I was on the rocky shore to the west of Kits beach (down the steps at the end of Trutch Street) and I noticed that there is very little life in the tide pools other than algae and mussels. I didn't see any snails or hermit crabs at all. Is this natural for this area or have the snails, hermit crabs and other littoral zone life been killed by pollution?
Answer (by Tom Carefoot)
The beach in question is part of a sandstone outcropping that extends from the Alma Street area eastwards. It is characterised by shallow depressions with loose rocks (and other "moveable objects"). There is nothing wrong with the water quality in the area, and further east the shore becomes quite rich with intertidal flora and fauna. Still, with rocks and sediments moving in the waves, there is little chance of anything delicate surviving on the Trutch-street beach, and hermit crabs and crabs in general would also not like the shifting substratum. As you note, shells would likely be a resource in short supply for any would-be hermit-crab colonisers. You may have noticed at least a few winkles Littorina spp. higher up on the shore, but the larger dogwhelks Nucella lamellosa, whose shells would be of a more suitable habitable size than those of winkles, are absent from most Vancouver shores. They used to be extremely common in the Harbour side of Stanley Park, but tributyltin present in the water likely killed them off. You may know that this latter, a component of older anti-fouling paints, and quite effective in preventing barnacles and such from settling, is now banned from inshore waters of most countries in the world. Its problem, discovered only in the 1980s, was that it created a condition in whelks known as imposex. This refers to the masculinisation of females, or imposition of maleness in the females leading, within a few generations, to total sterilisation of a population. I haven't been down to the Park to check on them for several years, so a visit to the beach near the HMCS Discovery site might be something useful to do. The winkles mentioned above comprise two common species Littorina scutulata and L. sitkana. These are high-intertidal dwelling herbivorous species, sometimes even supratidal, and are too small to eat (winkle-"picking" is a respectable profession on Atlantic shores and in Europe). However, thanks probably to release by winkle-eaters who can purchase live east-coast Littorina littorea from several seafood-supply stores in Vancouver, this much larger and quite tasty species can now be found on some local Vancouver beaches. It lives in the intertidal zone, much lower than the indigenous species just mentioned, and (should you be wondering) is unlikely to enter into direct competition with them. Well, you probably have much more information here than you really wanted, but it's easy to ramble on about topics dealing with marine invertebrates.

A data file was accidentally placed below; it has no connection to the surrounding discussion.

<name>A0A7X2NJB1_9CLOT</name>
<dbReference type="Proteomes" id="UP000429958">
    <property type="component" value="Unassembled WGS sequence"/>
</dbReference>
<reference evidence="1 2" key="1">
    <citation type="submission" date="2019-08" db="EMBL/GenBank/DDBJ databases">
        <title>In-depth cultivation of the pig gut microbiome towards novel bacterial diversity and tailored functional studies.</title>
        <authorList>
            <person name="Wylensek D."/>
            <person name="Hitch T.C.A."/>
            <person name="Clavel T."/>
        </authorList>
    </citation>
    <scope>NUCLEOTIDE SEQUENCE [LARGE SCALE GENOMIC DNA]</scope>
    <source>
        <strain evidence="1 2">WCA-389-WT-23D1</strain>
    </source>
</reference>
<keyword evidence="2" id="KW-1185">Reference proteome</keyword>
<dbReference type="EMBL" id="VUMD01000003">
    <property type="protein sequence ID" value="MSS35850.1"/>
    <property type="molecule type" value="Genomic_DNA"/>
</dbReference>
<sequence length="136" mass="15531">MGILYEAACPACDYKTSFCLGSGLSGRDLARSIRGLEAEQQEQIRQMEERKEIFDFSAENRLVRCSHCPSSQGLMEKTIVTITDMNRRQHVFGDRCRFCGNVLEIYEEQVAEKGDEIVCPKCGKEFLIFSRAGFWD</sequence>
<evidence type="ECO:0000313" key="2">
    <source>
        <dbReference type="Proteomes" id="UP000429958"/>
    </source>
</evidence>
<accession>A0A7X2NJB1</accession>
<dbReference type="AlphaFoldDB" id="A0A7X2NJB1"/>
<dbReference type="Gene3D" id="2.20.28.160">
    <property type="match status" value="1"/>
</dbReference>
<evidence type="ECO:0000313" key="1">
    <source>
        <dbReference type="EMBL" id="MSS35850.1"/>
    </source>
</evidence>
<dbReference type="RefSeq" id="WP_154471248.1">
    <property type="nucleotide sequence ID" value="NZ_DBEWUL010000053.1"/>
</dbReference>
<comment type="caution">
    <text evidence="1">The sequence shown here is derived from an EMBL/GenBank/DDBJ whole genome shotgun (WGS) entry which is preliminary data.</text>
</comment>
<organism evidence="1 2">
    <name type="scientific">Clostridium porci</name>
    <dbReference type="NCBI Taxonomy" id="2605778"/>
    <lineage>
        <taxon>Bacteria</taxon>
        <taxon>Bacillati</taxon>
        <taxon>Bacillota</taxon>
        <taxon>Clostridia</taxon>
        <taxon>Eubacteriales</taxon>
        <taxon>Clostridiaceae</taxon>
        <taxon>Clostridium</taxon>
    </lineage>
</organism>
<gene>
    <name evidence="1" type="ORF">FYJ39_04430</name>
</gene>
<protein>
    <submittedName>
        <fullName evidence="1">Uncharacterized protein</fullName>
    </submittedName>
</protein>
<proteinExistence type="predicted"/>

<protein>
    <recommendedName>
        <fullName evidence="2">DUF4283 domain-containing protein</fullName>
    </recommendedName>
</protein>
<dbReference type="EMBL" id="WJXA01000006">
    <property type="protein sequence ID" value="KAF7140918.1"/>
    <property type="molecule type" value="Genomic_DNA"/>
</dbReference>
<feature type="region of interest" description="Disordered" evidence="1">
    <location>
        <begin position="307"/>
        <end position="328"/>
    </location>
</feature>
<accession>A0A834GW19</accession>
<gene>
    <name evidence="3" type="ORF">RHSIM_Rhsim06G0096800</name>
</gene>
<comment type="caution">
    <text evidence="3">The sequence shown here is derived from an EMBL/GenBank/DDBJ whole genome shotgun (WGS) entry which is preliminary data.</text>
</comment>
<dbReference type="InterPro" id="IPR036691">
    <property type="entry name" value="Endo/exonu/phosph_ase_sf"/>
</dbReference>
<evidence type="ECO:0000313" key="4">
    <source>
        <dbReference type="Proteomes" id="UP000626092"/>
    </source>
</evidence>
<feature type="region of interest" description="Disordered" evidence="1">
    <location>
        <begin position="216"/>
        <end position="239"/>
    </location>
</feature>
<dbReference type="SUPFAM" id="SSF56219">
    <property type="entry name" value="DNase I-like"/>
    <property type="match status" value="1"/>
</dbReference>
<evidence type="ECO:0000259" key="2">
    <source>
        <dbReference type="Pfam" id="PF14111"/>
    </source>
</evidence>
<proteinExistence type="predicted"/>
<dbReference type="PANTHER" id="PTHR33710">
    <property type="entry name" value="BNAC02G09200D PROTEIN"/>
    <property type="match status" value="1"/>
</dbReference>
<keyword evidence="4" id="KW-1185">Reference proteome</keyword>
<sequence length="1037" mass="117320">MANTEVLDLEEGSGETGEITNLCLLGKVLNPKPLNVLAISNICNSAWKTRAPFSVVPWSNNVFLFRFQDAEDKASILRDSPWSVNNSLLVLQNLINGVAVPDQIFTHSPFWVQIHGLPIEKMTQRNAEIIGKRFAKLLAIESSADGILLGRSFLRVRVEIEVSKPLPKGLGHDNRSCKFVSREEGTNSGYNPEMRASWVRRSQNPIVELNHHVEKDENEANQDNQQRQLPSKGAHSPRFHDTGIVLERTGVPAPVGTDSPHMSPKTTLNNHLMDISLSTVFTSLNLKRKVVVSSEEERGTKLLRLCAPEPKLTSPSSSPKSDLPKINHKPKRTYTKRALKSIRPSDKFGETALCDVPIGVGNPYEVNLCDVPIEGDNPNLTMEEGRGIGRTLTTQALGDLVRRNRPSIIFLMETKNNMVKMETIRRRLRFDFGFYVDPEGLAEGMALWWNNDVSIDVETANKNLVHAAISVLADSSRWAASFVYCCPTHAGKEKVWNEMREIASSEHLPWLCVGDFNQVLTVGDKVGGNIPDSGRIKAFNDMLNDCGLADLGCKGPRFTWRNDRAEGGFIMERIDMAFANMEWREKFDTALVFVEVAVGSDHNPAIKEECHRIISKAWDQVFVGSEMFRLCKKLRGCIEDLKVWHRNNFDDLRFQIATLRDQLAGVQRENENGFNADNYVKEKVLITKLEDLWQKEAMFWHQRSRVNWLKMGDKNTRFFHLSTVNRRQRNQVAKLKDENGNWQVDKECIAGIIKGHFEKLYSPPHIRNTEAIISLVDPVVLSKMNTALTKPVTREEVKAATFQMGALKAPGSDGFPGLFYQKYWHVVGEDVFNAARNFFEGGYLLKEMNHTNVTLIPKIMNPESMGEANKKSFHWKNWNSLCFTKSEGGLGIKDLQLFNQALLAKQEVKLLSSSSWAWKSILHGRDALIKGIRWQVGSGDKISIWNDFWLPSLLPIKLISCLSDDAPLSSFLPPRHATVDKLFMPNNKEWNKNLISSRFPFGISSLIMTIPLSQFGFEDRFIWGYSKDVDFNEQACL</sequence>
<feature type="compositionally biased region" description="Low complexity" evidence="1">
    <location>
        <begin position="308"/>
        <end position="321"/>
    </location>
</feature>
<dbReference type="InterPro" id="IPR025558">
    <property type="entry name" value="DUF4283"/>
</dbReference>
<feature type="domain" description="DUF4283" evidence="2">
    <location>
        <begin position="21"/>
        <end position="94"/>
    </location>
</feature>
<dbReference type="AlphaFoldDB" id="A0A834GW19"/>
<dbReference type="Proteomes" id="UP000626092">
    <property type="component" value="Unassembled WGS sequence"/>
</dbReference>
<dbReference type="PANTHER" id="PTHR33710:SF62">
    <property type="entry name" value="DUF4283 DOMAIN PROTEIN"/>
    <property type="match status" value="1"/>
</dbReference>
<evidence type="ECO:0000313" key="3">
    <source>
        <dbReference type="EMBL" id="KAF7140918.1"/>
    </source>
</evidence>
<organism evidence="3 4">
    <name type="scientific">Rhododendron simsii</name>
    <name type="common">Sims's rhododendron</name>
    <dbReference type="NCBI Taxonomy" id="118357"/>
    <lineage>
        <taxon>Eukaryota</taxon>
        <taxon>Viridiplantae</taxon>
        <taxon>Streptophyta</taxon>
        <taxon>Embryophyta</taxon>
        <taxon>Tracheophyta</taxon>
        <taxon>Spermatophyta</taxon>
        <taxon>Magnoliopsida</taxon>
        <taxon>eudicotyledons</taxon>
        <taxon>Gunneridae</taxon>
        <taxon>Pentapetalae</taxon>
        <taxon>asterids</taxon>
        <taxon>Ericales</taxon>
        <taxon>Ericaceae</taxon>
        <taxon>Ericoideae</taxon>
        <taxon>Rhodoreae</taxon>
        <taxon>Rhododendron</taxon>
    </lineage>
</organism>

If you have the inclination, you can get more information on imposex on A Snails Odyssey website.
Also, you can read more about littorines & relatives on A Snail's Odyssey. The information presented there mainly relates to information published by Dr. Chris Harley of the University of British Columbia who, along with his students, first noticed the presence of L. littorea on local beaches.